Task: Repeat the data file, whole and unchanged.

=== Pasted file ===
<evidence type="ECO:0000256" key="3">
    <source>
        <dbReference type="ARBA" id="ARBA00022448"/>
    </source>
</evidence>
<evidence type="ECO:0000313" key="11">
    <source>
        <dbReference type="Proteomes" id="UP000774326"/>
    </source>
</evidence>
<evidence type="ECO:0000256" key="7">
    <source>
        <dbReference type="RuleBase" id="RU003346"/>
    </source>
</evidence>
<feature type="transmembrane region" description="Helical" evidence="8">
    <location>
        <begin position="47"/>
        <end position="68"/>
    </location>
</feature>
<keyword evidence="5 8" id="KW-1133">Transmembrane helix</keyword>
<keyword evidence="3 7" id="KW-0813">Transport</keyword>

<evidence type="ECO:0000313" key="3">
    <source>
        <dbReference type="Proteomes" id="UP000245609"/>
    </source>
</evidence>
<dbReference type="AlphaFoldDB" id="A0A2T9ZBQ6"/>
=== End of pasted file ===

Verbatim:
<evidence type="ECO:0000256" key="3">
    <source>
        <dbReference type="ARBA" id="ARBA00022448"/>
    </source>
</evidence>
<evidence type="ECO:0000313" key="11">
    <source>
        <dbReference type="Proteomes" id="UP000774326"/>
    </source>
</evidence>
<evidence type="ECO:0000256" key="7">
    <source>
        <dbReference type="RuleBase" id="RU003346"/>
    </source>
</evidence>
<feature type="transmembrane region" description="Helical" evidence="8">
    <location>
        <begin position="47"/>
        <end position="68"/>
    </location>
</feature>
<keyword evidence="5 8" id="KW-1133">Transmembrane helix</keyword>
<keyword evidence="3 7" id="KW-0813">Transport</keyword>

<evidence type="ECO:0000313" key="3">
    <source>
        <dbReference type="Proteomes" id="UP000245609"/>
    </source>
</evidence>
<dbReference type="AlphaFoldDB" id="A0A2T9ZBQ6"/>